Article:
A Well-Tailored Story of Shareholder Activism
Chico’s FAS, parent company of the Chico’s, White House Black Market, and Soma brands, made headlines in 2016 when an activist investor dropped its bid for board seats at the company. Chico’s FAS was one of the largest U.S. companies targeted in a 2016 proxy contest. The company’s victory was credited to a number of factors, including the new CEO’s clear vision and the board’s preemptive work on governance.
NACD’s Florida Chapter recently convened a program at the Chico’s FAS headquarters in Fort Myers, hearing insights from NACD Florida Chapter Board member and Chico’s FAS Chair David Walker; Jan Fields, chair of the company’s corporate governance and nominating committee; and Chief Executive Officer and President Shelley Broader.
To set the stage for the discussion, the group shared details about the company’s situation in 2015, prior to hearing from the activist:
- In the spring of 2015, the company was coming off a weak earnings announcement. The stock was languishing.
- Fields recognized the situation and began to put together a plan in her new role as head of the company’s corporate governance and nominating committee.
- Walker became the chair of the Chico’s FAS board.
- As the prior CEO retired, Broader was identified and slated to join in December of 2015.
- She quickly assessed and provided the company with a four-pillar strategy that was underpinned by the philosophy that the customer is looking for an excellent experience.
Based on the actions the board took during this period, the panelists shared key steps that every company should consider—not just to fend off activists but, more importantly, to ensure the board and management are looking after all of the company’s shareholders:
- Ask the question, “What makes us so appealing to an activist?” Think about operations, capital allocation, governance, etc.
- Know your shareholders. The stock of Chico’s FAS is widely held, so having a strong and engaged investor relations group is a critical element in the company’s success.
- Identify a team to help point out weaknesses and prepare for challenges. This team could include legal, public relations, proxy advisors, investment banks, etc.
- Use the newly-formed team to help you look at the company like an activist shareholder might, and be willing to make tough decisions when performance lags. Look at your company against its peers and review what analysts are saying.
- Utilize a skills and experience matrix to ensure the board has the talent it needs to provide oversight to the company. To avoid directors rating themselves as expert in all areas of the skills matrix, ask each director to rate his or her top three areas of strength. Consider term and age limits. Recruit “rock stars” when you need new board members and make sure they are filling any gaps identified in your matrix.
When the activist challenge arose, the Chico’s FAS board agreed on the key members who would focus on the issue, and management did the same thing, ensuring that all but a small group at the company would continue to devote themselves entirely to advancing the company’s four-pillar strategy and running the day-to-day business during the proxy fight.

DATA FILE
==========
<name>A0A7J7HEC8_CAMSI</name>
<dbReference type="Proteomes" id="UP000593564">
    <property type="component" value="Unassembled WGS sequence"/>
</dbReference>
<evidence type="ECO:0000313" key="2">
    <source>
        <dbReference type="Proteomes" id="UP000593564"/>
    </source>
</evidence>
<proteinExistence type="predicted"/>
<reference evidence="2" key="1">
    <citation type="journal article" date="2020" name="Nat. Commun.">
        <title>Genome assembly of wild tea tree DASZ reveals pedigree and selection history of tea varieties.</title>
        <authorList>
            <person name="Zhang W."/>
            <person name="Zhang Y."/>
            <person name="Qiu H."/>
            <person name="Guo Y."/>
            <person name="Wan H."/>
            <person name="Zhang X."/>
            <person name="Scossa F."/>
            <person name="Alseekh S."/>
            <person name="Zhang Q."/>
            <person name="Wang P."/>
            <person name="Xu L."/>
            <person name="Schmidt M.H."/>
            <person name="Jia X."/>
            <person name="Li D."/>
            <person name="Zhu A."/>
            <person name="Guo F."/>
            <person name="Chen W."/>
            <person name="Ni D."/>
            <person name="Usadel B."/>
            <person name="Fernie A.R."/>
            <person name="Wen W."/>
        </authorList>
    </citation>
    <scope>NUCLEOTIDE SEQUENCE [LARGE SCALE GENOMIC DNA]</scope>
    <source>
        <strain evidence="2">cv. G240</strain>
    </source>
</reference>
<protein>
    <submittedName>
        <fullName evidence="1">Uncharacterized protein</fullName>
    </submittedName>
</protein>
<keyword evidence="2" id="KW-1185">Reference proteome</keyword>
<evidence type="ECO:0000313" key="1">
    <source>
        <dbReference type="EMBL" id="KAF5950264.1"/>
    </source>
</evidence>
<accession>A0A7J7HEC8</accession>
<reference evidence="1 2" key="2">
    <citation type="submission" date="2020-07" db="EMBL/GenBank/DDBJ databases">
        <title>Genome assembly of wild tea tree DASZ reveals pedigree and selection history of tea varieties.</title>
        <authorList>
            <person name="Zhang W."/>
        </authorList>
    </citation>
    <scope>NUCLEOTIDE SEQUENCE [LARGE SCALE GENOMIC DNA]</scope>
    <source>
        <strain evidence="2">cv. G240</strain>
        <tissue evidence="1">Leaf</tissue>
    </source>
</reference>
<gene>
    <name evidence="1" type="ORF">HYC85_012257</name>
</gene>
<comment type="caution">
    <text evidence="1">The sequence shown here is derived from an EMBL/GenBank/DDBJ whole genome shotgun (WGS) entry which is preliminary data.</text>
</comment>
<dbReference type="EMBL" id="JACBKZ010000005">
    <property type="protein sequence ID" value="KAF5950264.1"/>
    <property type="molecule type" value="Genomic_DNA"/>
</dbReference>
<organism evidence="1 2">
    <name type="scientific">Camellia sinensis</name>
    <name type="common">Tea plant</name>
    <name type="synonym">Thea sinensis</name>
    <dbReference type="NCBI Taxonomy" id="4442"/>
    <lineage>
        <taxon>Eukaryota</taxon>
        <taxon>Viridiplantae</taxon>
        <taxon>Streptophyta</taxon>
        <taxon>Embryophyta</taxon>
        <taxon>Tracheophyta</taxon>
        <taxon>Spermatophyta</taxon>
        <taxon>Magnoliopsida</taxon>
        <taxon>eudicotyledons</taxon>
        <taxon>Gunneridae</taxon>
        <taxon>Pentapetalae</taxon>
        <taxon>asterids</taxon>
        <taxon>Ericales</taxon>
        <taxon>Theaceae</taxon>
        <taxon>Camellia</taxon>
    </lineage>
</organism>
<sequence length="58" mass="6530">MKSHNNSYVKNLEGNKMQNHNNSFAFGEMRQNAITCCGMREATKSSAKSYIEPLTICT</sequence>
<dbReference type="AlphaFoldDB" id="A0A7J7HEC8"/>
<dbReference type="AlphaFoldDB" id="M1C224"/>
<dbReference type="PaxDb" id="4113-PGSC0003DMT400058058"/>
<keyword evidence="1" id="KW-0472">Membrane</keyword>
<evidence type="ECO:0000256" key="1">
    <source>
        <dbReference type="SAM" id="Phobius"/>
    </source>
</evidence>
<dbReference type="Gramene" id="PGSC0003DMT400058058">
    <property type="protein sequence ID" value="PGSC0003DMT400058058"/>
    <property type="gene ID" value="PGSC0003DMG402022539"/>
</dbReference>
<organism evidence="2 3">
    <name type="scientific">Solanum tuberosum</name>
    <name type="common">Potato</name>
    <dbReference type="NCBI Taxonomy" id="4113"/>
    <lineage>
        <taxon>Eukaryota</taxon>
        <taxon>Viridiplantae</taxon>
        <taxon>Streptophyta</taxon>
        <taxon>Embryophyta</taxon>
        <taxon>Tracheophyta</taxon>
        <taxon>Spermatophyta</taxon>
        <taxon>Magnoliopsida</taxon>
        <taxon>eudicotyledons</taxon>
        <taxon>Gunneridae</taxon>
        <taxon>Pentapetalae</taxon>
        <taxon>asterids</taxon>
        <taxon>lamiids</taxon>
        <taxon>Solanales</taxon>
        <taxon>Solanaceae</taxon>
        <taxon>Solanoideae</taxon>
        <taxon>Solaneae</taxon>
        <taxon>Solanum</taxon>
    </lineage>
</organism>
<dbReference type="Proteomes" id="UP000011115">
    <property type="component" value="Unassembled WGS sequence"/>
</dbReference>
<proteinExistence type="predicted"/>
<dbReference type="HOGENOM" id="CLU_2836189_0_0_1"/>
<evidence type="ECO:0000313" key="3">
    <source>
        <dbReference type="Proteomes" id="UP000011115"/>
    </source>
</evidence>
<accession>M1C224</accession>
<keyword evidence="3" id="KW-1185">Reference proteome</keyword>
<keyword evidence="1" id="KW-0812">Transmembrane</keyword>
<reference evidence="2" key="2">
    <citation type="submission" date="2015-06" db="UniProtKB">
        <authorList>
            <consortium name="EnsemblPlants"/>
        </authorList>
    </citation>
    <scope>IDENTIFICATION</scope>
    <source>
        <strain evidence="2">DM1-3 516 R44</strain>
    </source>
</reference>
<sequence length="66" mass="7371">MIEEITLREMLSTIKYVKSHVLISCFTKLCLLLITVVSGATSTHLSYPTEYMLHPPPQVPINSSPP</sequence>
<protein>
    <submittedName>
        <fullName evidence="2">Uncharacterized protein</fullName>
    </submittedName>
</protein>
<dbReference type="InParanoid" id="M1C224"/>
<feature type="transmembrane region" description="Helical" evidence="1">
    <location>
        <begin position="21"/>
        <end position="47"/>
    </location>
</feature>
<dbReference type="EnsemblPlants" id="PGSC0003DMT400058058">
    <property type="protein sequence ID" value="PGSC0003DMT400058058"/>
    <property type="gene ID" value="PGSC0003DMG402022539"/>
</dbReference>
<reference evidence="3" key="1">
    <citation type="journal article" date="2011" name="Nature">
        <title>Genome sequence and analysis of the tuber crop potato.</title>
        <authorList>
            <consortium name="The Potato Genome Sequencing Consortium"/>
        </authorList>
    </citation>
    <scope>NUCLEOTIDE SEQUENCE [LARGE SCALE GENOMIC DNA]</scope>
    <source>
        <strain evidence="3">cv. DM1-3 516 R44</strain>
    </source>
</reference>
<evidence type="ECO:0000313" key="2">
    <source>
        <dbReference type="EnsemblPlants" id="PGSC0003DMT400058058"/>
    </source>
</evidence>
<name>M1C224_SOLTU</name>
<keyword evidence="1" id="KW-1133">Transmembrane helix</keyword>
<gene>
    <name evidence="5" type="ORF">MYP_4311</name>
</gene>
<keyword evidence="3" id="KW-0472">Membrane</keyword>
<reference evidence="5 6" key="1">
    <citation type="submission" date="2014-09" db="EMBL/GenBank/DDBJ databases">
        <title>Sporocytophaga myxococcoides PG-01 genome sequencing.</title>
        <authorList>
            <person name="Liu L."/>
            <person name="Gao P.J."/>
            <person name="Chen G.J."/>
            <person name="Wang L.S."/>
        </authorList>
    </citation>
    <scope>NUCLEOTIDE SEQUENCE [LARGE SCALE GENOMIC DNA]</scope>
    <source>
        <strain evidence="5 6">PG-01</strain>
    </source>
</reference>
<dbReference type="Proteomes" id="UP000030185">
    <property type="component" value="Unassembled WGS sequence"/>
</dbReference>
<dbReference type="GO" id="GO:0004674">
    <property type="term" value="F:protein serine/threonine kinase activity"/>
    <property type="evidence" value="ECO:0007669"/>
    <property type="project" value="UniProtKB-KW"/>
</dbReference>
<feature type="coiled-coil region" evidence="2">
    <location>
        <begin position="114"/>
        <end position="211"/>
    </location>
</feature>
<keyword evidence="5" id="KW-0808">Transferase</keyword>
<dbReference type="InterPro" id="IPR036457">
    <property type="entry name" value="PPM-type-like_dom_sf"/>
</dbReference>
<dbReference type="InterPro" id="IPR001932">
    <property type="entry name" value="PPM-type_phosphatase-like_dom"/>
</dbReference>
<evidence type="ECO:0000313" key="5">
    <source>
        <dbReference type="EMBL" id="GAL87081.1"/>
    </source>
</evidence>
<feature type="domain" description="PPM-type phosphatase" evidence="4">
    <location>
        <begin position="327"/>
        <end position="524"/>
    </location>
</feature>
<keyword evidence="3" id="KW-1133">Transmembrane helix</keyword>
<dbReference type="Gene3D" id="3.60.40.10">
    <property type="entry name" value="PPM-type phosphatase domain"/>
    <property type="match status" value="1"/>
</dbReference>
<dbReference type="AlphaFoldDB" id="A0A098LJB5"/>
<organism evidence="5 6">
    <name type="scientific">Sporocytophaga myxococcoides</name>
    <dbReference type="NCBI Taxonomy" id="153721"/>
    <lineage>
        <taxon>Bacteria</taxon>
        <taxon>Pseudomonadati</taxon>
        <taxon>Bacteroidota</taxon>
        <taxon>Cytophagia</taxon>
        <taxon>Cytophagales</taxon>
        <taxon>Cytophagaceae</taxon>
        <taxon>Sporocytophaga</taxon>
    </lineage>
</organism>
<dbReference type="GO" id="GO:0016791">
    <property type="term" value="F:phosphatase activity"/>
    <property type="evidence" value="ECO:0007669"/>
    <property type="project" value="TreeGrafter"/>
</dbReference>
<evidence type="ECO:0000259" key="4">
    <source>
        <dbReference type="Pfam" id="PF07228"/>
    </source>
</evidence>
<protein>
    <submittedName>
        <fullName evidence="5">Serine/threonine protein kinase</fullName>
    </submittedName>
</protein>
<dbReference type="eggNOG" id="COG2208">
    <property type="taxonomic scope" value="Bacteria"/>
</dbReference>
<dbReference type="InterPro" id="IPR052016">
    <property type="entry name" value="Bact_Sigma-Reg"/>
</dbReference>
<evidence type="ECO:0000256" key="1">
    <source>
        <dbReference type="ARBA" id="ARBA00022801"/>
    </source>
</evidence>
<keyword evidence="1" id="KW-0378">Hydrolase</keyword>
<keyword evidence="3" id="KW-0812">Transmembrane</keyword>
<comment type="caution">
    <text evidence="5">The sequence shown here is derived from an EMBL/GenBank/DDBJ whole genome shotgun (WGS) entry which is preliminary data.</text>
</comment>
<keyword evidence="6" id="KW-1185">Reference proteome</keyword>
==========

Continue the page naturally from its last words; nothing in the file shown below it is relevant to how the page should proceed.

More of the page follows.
For those tasked with meeting personally with an activist, Broader repeatedly stressed the need to actively listen to the activist. Be sure to understand the activist’s point of view without reacting or prejudging any ideas or suggestions.
Though settling with an activist can sometimes be in the best interest of shareholders, leadership at Chico’s FAS determined that a fight to the proxy stage was warranted. A select group went on a roadshow, visiting significant investors, and creating tailored presentations based on the investor’s particular interests. The group also met with proxy advisory firms by phone.
The meetings proved highly valuable, with these firms ultimately siding with the company. In all of its meetings, the company articulated its strategic plan, introduced its slate of board candidates, and explained in detail why both were better options than those being proposed by the activist.
Lessons learned from Chico’s brush with an activist investor follow.
- Shareholder relationships are like a vaccine. Maintain robust, ongoing engagement.
- Be open to change after a vulnerability review. Taking action to address vulnerabilities can result in a stronger defense if one is needed.
- Be willing to consider settlement but don’t settle if it is not in the company’s best interests.
- Adopt corporate governance best practices. For example, director independence both by definition and in thinking is critical, and executive pay should be tied to performance. A board must continually hold itself accountable. (It is worth noting that Chico’s FAS is a full board member of NACD.)
What does the future hold for the company? Broader says that interesting times are ahead for retail in general, and innovation and design will be important drivers of her company’s success. While others are taking resources away from brick and mortar stores, Chico’s FAS recognizes the storefront as a key component of its omni-channel approach. No matter the path, the company’s board and management team have now learned a great deal about staying ahead of activists.
NACD Florida would like to thank the team at Chico’s FAS, for hosting the program and the panelists for sharing their experiences with attendees.
Kimberly Simpson is an NACD regional director, providing strategic support to NACD chapters in the Capital Area, Atlanta, Florida, the Carolinas, North Texas and the Research Triangle. Simpson, a former general counsel, was a U.S. Marshall Memorial Fellow to Europe in 2005.